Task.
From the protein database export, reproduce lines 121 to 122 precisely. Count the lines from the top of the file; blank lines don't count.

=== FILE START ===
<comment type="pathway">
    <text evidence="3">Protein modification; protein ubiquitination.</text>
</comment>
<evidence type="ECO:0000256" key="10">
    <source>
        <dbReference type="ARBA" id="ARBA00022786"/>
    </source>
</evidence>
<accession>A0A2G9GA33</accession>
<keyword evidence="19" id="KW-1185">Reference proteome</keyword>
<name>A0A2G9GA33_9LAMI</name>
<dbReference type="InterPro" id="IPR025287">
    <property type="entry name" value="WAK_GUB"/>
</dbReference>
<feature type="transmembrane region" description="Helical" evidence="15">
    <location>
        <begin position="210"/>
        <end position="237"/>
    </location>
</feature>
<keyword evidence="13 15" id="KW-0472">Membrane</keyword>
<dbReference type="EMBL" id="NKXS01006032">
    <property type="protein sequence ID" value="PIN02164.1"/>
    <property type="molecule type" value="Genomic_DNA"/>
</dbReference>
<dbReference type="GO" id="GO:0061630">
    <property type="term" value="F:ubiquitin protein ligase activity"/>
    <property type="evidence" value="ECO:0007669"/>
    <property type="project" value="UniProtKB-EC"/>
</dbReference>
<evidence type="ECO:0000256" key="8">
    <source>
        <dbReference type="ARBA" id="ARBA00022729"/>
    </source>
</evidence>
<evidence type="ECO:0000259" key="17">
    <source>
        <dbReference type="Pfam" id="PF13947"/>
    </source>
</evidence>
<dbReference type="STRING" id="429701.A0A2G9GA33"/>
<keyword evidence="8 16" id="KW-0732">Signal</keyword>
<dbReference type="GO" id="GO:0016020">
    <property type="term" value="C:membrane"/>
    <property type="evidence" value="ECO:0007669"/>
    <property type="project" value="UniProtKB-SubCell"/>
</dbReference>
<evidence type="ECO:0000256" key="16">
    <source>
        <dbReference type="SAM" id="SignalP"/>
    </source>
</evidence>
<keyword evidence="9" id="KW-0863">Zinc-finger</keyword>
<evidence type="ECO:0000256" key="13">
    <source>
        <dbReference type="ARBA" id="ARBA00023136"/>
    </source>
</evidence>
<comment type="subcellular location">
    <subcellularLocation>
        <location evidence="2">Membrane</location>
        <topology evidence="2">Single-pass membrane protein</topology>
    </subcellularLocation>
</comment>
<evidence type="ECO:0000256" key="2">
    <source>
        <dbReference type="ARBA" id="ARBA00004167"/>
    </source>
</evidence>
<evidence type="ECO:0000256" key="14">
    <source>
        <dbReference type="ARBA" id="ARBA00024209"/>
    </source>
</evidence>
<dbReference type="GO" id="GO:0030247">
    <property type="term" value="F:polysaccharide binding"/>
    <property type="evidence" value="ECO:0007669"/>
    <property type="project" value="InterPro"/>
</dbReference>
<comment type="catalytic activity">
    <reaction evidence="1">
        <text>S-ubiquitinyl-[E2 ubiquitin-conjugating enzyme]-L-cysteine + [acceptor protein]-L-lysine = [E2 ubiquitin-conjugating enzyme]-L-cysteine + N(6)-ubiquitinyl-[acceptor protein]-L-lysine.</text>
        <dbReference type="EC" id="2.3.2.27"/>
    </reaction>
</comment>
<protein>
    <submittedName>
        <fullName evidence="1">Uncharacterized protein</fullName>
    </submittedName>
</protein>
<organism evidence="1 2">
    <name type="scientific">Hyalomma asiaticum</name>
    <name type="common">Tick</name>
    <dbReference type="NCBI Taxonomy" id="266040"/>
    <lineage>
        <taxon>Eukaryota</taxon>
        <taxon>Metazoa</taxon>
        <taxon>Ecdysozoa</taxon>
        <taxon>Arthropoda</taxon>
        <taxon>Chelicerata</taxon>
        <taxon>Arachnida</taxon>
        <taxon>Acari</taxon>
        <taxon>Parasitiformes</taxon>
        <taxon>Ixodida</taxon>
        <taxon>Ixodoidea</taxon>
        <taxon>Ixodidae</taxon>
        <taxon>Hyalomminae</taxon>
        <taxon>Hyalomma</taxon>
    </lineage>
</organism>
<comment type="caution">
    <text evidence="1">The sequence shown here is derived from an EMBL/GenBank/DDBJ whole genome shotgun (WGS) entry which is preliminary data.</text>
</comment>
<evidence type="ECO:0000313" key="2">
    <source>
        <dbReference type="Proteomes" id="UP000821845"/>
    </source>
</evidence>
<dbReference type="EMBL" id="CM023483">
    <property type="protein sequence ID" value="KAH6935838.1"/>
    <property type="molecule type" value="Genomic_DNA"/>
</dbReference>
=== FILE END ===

    <property type="molecule type" value="Genomic_DNA"/>
</dbReference>